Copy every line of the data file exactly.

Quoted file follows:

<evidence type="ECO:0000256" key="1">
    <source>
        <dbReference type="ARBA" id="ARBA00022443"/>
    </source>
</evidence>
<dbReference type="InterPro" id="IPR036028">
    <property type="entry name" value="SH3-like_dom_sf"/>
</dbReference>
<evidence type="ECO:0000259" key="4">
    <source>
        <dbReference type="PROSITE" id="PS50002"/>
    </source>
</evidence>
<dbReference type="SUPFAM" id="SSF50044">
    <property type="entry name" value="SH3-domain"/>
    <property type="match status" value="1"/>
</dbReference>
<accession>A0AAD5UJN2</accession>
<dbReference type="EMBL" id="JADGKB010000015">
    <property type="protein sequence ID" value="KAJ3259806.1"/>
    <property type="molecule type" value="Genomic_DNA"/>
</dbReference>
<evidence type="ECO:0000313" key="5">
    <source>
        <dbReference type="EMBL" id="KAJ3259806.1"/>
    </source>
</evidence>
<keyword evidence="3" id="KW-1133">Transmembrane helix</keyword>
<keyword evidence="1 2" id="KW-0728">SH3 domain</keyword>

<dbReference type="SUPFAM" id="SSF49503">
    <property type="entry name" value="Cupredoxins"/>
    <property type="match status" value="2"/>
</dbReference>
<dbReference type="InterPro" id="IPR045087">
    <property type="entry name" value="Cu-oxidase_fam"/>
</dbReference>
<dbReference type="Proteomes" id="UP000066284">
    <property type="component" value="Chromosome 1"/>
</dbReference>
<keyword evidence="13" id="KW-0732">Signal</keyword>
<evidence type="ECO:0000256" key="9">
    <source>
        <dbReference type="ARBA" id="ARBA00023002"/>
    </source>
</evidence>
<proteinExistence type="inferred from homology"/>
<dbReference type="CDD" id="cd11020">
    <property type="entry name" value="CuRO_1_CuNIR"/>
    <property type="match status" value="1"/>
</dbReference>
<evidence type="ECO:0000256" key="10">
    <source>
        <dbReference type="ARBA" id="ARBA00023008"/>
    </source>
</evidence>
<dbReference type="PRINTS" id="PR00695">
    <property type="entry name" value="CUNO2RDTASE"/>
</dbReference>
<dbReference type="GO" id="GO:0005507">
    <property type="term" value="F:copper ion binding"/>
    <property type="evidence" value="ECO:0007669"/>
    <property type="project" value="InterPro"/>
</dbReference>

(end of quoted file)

<evidence type="ECO:0000256" key="1">
    <source>
        <dbReference type="ARBA" id="ARBA00022443"/>
    </source>
</evidence>
<dbReference type="InterPro" id="IPR036028">
    <property type="entry name" value="SH3-like_dom_sf"/>
</dbReference>
<evidence type="ECO:0000259" key="4">
    <source>
        <dbReference type="PROSITE" id="PS50002"/>
    </source>
</evidence>
<dbReference type="SUPFAM" id="SSF50044">
    <property type="entry name" value="SH3-domain"/>
    <property type="match status" value="1"/>
</dbReference>
<accession>A0AAD5UJN2</accession>
<dbReference type="EMBL" id="JADGKB010000015">
    <property type="protein sequence ID" value="KAJ3259806.1"/>
    <property type="molecule type" value="Genomic_DNA"/>
</dbReference>
<evidence type="ECO:0000313" key="5">
    <source>
        <dbReference type="EMBL" id="KAJ3259806.1"/>
    </source>
</evidence>
<keyword evidence="3" id="KW-1133">Transmembrane helix</keyword>
<keyword evidence="1 2" id="KW-0728">SH3 domain</keyword>

<dbReference type="SUPFAM" id="SSF49503">
    <property type="entry name" value="Cupredoxins"/>
    <property type="match status" value="2"/>
</dbReference>
<dbReference type="InterPro" id="IPR045087">
    <property type="entry name" value="Cu-oxidase_fam"/>
</dbReference>
<dbReference type="Proteomes" id="UP000066284">
    <property type="component" value="Chromosome 1"/>
</dbReference>
<keyword evidence="13" id="KW-0732">Signal</keyword>
<evidence type="ECO:0000256" key="9">
    <source>
        <dbReference type="ARBA" id="ARBA00023002"/>
    </source>
</evidence>
<proteinExistence type="inferred from homology"/>
<dbReference type="CDD" id="cd11020">
    <property type="entry name" value="CuRO_1_CuNIR"/>
    <property type="match status" value="1"/>
</dbReference>
<evidence type="ECO:0000256" key="10">
    <source>
        <dbReference type="ARBA" id="ARBA00023008"/>
    </source>
</evidence>
<dbReference type="PRINTS" id="PR00695">
    <property type="entry name" value="CUNO2RDTASE"/>
</dbReference>
<dbReference type="GO" id="GO:0005507">
    <property type="term" value="F:copper ion binding"/>
    <property type="evidence" value="ECO:0007669"/>
    <property type="project" value="InterPro"/>
</dbReference>